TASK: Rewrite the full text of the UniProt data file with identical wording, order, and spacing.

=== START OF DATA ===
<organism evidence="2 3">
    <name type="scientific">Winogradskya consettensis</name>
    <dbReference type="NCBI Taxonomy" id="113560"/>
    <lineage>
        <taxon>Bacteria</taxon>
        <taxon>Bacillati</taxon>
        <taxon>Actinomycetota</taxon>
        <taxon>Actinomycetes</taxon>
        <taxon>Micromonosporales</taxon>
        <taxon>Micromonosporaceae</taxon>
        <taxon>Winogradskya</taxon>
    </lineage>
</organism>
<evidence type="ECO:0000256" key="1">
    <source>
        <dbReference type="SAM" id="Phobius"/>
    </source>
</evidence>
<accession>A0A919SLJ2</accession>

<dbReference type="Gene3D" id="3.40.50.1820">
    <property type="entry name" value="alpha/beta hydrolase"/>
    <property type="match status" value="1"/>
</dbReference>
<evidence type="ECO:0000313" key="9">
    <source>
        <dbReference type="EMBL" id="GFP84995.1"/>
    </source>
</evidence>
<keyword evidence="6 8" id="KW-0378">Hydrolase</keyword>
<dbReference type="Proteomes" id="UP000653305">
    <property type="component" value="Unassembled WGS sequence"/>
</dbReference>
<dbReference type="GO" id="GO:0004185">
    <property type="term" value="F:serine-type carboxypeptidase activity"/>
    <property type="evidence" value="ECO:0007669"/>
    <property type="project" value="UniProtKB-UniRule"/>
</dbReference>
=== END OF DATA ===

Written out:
<organism evidence="2 3">
    <name type="scientific">Winogradskya consettensis</name>
    <dbReference type="NCBI Taxonomy" id="113560"/>
    <lineage>
        <taxon>Bacteria</taxon>
        <taxon>Bacillati</taxon>
        <taxon>Actinomycetota</taxon>
        <taxon>Actinomycetes</taxon>
        <taxon>Micromonosporales</taxon>
        <taxon>Micromonosporaceae</taxon>
        <taxon>Winogradskya</taxon>
    </lineage>
</organism>
<evidence type="ECO:0000256" key="1">
    <source>
        <dbReference type="SAM" id="Phobius"/>
    </source>
</evidence>
<accession>A0A919SLJ2</accession>

<dbReference type="Gene3D" id="3.40.50.1820">
    <property type="entry name" value="alpha/beta hydrolase"/>
    <property type="match status" value="1"/>
</dbReference>
<evidence type="ECO:0000313" key="9">
    <source>
        <dbReference type="EMBL" id="GFP84995.1"/>
    </source>
</evidence>
<keyword evidence="6 8" id="KW-0378">Hydrolase</keyword>
<dbReference type="Proteomes" id="UP000653305">
    <property type="component" value="Unassembled WGS sequence"/>
</dbReference>
<dbReference type="GO" id="GO:0004185">
    <property type="term" value="F:serine-type carboxypeptidase activity"/>
    <property type="evidence" value="ECO:0007669"/>
    <property type="project" value="UniProtKB-UniRule"/>
</dbReference>